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What Is the Remodeling Cost Disconnect?

The prices of materials may decrease, but other factors will keep overall costs high. Training your team is crucial for navigating this disconnect. 

July 20, 2021
Sales training

While many elements in the remodeling space are changing quickly, there is one change that’s important to nip in the bud.

Many homeowners think that remodeling costs will go down. Every remodeler believes the cost of a remodeling project will go up.

Wow … this is huge.

While it varies across regions, we have seen some decrease in leads over the last month. There are many factors. These include homeowners getting out of Covid-jail, travel plans, and reconnecting with friends and family. Yet there is one other that may be even more significant.

Clients Believe Remodeling Costs Will Go Down

Recently, I informally surveyed remodelers with two questions. 1) Do your prospects think the cost of their remodeling project will go down over the next six to 12 months? 2) Do you believe the cost of remodeling projects will go down over the next six to 12 months?

About 50% of homeowners think the cost will go down compared to only 1% of the remodelers. In fact, 99% of the remodelers believe that costs will rise.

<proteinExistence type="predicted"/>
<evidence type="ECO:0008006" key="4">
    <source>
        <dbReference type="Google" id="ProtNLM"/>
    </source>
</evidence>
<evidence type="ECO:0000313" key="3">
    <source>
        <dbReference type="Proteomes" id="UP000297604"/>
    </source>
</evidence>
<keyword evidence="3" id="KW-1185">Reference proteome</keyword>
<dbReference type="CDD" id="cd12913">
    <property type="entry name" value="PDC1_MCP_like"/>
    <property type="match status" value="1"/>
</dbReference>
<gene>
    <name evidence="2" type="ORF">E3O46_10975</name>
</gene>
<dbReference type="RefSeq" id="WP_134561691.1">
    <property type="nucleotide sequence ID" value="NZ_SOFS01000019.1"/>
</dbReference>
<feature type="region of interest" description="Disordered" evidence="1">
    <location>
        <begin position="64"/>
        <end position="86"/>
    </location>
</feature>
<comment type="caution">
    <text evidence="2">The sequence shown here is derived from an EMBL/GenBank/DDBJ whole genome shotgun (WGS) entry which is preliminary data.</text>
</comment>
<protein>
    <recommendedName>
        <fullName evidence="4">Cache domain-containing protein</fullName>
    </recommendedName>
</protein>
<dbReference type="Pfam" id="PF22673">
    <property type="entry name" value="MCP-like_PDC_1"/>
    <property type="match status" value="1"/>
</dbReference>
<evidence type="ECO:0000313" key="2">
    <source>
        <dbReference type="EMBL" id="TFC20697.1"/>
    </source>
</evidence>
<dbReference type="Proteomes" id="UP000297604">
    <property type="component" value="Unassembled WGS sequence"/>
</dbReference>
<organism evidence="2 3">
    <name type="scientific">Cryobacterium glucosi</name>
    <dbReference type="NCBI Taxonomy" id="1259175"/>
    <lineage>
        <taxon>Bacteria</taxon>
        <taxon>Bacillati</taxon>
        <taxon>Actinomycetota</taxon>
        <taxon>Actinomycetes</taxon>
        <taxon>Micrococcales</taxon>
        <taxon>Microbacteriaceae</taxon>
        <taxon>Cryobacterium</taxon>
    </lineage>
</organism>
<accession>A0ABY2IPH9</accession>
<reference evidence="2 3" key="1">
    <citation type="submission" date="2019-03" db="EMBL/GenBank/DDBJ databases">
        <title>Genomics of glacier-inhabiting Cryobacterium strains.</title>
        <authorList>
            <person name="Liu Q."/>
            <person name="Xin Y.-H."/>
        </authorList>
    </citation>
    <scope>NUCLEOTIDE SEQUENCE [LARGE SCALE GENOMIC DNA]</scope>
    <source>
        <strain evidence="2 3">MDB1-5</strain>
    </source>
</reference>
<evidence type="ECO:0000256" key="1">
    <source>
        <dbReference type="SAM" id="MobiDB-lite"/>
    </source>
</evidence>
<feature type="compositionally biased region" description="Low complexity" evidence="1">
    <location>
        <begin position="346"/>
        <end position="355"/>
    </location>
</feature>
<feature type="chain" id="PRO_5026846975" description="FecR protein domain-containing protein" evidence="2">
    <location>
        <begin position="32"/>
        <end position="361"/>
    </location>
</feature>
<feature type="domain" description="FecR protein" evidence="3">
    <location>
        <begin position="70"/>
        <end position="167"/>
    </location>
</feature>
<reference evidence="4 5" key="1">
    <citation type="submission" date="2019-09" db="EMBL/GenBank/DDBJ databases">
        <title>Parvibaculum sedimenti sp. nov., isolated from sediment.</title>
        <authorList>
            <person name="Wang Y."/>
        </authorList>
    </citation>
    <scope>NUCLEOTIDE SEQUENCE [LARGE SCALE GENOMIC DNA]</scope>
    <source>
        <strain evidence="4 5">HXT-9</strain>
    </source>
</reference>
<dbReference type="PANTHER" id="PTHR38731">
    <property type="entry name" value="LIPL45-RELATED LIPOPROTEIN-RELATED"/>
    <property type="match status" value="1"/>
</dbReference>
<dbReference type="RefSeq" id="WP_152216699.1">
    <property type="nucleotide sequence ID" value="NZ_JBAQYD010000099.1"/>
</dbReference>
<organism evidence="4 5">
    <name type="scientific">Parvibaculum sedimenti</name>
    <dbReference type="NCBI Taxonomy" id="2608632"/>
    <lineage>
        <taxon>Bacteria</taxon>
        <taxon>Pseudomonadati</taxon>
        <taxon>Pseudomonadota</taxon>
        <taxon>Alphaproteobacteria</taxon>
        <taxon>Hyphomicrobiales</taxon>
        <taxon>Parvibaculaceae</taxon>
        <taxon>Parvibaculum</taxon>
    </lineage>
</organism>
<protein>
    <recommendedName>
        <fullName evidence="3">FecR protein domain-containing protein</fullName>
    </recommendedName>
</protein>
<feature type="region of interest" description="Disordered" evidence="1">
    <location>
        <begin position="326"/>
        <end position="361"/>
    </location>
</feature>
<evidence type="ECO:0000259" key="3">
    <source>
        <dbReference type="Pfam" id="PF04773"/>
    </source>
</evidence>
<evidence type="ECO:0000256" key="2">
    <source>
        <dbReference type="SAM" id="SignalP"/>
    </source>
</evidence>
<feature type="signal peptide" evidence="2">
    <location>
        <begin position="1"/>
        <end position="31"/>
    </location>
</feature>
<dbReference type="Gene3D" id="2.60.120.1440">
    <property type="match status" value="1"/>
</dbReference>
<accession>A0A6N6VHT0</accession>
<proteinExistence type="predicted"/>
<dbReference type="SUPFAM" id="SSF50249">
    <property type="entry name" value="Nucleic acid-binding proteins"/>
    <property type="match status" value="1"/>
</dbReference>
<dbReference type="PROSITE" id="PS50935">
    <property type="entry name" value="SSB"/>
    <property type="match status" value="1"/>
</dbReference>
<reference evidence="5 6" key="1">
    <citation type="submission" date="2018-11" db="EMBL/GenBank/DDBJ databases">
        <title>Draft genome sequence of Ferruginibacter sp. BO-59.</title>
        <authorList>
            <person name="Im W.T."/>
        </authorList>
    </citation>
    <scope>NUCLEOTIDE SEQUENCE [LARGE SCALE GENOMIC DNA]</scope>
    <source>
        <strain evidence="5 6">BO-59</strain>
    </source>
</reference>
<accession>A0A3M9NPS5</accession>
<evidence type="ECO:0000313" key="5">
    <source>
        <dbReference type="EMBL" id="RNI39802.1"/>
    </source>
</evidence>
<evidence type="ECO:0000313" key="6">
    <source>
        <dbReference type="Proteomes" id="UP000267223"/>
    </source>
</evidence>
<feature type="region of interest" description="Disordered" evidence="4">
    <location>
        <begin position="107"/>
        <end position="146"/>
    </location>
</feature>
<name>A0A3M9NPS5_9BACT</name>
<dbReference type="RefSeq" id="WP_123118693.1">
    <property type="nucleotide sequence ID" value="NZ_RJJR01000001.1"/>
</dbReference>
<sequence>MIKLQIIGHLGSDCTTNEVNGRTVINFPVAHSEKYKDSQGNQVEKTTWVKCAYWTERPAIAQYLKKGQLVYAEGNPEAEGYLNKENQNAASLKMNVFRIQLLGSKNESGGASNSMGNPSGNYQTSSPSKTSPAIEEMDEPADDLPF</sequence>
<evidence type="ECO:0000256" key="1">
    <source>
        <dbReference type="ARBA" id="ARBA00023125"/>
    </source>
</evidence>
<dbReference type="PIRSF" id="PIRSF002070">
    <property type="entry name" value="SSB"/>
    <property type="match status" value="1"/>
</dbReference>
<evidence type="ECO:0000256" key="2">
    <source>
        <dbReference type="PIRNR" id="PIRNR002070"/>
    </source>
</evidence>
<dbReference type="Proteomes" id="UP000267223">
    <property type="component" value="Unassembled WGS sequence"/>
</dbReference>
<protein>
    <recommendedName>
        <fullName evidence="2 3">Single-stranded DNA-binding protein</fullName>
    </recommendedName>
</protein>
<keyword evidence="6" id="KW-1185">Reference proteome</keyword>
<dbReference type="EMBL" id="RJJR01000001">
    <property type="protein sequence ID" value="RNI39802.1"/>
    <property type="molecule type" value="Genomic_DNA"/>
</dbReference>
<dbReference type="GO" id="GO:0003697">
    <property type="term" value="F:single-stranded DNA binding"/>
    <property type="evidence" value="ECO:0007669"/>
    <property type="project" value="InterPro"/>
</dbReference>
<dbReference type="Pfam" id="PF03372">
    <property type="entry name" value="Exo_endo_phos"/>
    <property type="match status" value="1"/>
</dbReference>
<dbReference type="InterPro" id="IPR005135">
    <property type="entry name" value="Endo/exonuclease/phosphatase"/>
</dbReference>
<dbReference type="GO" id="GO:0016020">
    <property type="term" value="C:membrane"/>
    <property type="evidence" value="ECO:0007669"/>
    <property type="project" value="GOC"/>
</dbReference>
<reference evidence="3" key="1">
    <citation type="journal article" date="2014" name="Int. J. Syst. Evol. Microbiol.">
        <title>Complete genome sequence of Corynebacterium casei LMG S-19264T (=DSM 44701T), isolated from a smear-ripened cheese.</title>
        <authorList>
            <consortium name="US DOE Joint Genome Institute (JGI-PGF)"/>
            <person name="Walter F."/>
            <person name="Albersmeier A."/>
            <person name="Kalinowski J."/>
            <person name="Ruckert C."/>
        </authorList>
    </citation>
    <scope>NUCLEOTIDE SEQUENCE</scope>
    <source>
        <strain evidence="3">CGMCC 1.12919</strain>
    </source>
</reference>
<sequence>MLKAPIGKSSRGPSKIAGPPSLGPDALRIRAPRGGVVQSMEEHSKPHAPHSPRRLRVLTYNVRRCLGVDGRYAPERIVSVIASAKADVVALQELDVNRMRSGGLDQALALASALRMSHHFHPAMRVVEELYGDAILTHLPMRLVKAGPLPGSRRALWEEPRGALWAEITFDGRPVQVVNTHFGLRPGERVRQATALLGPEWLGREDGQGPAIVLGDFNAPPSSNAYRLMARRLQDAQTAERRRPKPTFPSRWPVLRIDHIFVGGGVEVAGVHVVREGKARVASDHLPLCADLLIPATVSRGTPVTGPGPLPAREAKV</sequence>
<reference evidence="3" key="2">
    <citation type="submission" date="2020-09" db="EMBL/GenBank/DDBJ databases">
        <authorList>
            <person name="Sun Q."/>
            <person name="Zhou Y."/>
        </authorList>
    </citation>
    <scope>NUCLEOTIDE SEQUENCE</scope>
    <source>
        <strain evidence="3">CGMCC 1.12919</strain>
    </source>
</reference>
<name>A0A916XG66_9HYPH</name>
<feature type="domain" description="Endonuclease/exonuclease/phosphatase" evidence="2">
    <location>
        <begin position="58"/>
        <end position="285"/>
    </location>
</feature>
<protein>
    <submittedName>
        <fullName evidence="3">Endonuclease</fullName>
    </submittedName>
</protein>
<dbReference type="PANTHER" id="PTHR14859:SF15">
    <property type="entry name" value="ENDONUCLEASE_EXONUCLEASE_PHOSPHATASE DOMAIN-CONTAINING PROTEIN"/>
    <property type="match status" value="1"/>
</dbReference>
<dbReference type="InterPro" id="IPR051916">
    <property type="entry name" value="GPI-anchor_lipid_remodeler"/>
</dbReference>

So why is this important?

When investors think the stock market is going down are they lining up to invest? No. If you think there will be an abundance of paper towels in the store, is it time to stock up? No again.

This misconception is understandable with the media making such a big deal on the lumber increase and the cost of electrical wire skyrocketing. What they do not publish is the rising cost of labor, or trade contractors going up, or even just the cost of making job sites safer.

Over the last five years, we have seen remodeling project rise 12% to 18% annually and there is no reason that will not continue. As a remodeling expert it is your job to educate and break down homeowner misconceptions.

A few tips

  1. Use facts not your feelings. Discuss the costs of a carpenter or plumber going up and then compare the $5K in increases vs the $1k in commodities (lumber) going down. The numbers do not lie.
  2. Communicate the three “Es.” It is important to stay on this theme: Easy, Early and Every time. Make it Easy for them to comprehend it. Do it Early in the sales process. And discuss it Every time.
  3. Training. Everyone in your business (marketing, sales, and production) should deliver a consistent message.

I know when you have a backlog of projects this may not seem like top priority. However, the difference between a good and great business is how forward-thinking they are. A great one proactively leads prospects rather than just reacting to market conditions.

About the Author


About the Author


Mark Richardson, CR, is an author, columnist, and business growth strategist. He authored the best-selling book, How Fit Is Your Business? as well as his latest book, Fit to Grow. He can be reached at mrichardson@mgrichardson.com(link sends e-mail) or 301.275.0208.

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